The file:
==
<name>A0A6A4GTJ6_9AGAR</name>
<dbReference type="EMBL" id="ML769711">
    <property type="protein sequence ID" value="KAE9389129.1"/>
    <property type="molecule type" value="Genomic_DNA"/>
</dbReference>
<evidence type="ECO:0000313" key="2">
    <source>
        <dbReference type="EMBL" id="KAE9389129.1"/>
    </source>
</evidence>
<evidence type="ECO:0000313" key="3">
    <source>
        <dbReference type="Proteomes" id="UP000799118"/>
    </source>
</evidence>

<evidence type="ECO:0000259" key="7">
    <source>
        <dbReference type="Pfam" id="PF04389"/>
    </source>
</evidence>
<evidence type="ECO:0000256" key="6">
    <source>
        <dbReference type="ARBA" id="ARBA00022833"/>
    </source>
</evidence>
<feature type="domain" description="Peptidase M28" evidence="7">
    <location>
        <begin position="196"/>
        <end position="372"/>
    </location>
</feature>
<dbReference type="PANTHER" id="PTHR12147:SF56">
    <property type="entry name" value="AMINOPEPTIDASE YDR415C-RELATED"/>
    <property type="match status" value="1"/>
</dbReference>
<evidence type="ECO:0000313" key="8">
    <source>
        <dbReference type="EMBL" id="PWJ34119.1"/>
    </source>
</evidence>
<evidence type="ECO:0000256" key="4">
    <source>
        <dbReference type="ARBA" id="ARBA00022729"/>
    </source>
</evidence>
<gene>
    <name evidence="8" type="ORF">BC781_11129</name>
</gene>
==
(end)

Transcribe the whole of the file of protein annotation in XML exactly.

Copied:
<name>A0A6A4GTJ6_9AGAR</name>
<dbReference type="EMBL" id="ML769711">
    <property type="protein sequence ID" value="KAE9389129.1"/>
    <property type="molecule type" value="Genomic_DNA"/>
</dbReference>
<evidence type="ECO:0000313" key="2">
    <source>
        <dbReference type="EMBL" id="KAE9389129.1"/>
    </source>
</evidence>
<evidence type="ECO:0000313" key="3">
    <source>
        <dbReference type="Proteomes" id="UP000799118"/>
    </source>
</evidence>

<evidence type="ECO:0000259" key="7">
    <source>
        <dbReference type="Pfam" id="PF04389"/>
    </source>
</evidence>
<evidence type="ECO:0000256" key="6">
    <source>
        <dbReference type="ARBA" id="ARBA00022833"/>
    </source>
</evidence>
<feature type="domain" description="Peptidase M28" evidence="7">
    <location>
        <begin position="196"/>
        <end position="372"/>
    </location>
</feature>
<dbReference type="PANTHER" id="PTHR12147:SF56">
    <property type="entry name" value="AMINOPEPTIDASE YDR415C-RELATED"/>
    <property type="match status" value="1"/>
</dbReference>
<evidence type="ECO:0000313" key="8">
    <source>
        <dbReference type="EMBL" id="PWJ34119.1"/>
    </source>
</evidence>
<evidence type="ECO:0000256" key="4">
    <source>
        <dbReference type="ARBA" id="ARBA00022729"/>
    </source>
</evidence>
<gene>
    <name evidence="8" type="ORF">BC781_11129</name>
</gene>